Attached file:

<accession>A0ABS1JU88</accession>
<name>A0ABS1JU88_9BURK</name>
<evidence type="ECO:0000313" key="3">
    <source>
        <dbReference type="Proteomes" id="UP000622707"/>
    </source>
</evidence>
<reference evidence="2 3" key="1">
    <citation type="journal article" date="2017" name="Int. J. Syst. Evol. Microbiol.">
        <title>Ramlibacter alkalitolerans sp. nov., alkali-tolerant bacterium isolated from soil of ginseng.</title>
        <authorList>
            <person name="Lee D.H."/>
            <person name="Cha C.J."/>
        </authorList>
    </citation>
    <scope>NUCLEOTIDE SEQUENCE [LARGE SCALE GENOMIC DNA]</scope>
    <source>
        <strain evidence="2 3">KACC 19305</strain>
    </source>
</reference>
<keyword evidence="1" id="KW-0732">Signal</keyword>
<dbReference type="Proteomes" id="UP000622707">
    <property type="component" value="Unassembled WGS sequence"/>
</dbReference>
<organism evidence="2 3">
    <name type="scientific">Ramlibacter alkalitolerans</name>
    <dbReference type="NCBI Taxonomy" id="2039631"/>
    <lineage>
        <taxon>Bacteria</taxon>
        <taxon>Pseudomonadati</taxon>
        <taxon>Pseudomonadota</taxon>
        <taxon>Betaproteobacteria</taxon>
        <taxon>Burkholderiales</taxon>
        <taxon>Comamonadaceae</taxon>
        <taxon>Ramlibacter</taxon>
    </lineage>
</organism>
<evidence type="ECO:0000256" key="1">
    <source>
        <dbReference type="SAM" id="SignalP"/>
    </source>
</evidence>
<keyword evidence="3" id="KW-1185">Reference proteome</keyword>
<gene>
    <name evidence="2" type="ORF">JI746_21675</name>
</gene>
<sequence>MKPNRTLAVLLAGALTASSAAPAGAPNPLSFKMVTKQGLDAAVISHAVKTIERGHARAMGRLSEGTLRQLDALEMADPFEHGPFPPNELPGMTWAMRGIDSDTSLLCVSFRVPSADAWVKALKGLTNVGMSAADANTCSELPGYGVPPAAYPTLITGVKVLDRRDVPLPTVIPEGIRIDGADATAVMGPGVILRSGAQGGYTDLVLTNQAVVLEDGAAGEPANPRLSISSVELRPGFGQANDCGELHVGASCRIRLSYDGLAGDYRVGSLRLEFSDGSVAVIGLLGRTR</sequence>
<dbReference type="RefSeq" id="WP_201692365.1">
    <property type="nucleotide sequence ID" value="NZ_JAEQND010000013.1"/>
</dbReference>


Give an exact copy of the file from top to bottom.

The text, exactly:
<accession>A0ABS1JU88</accession>
<name>A0ABS1JU88_9BURK</name>
<evidence type="ECO:0000313" key="3">
    <source>
        <dbReference type="Proteomes" id="UP000622707"/>
    </source>
</evidence>
<reference evidence="2 3" key="1">
    <citation type="journal article" date="2017" name="Int. J. Syst. Evol. Microbiol.">
        <title>Ramlibacter alkalitolerans sp. nov., alkali-tolerant bacterium isolated from soil of ginseng.</title>
        <authorList>
            <person name="Lee D.H."/>
            <person name="Cha C.J."/>
        </authorList>
    </citation>
    <scope>NUCLEOTIDE SEQUENCE [LARGE SCALE GENOMIC DNA]</scope>
    <source>
        <strain evidence="2 3">KACC 19305</strain>
    </source>
</reference>
<keyword evidence="1" id="KW-0732">Signal</keyword>
<dbReference type="Proteomes" id="UP000622707">
    <property type="component" value="Unassembled WGS sequence"/>
</dbReference>
<organism evidence="2 3">
    <name type="scientific">Ramlibacter alkalitolerans</name>
    <dbReference type="NCBI Taxonomy" id="2039631"/>
    <lineage>
        <taxon>Bacteria</taxon>
        <taxon>Pseudomonadati</taxon>
        <taxon>Pseudomonadota</taxon>
        <taxon>Betaproteobacteria</taxon>
        <taxon>Burkholderiales</taxon>
        <taxon>Comamonadaceae</taxon>
        <taxon>Ramlibacter</taxon>
    </lineage>
</organism>
<evidence type="ECO:0000256" key="1">
    <source>
        <dbReference type="SAM" id="SignalP"/>
    </source>
</evidence>
<keyword evidence="3" id="KW-1185">Reference proteome</keyword>
<gene>
    <name evidence="2" type="ORF">JI746_21675</name>
</gene>
<sequence>MKPNRTLAVLLAGALTASSAAPAGAPNPLSFKMVTKQGLDAAVISHAVKTIERGHARAMGRLSEGTLRQLDALEMADPFEHGPFPPNELPGMTWAMRGIDSDTSLLCVSFRVPSADAWVKALKGLTNVGMSAADANTCSELPGYGVPPAAYPTLITGVKVLDRRDVPLPTVIPEGIRIDGADATAVMGPGVILRSGAQGGYTDLVLTNQAVVLEDGAAGEPANPRLSISSVELRPGFGQANDCGELHVGASCRIRLSYDGLAGDYRVGSLRLEFSDGSVAVIGLLGRTR</sequence>
<dbReference type="RefSeq" id="WP_201692365.1">
    <property type="nucleotide sequence ID" value="NZ_JAEQND010000013.1"/>
</dbReference>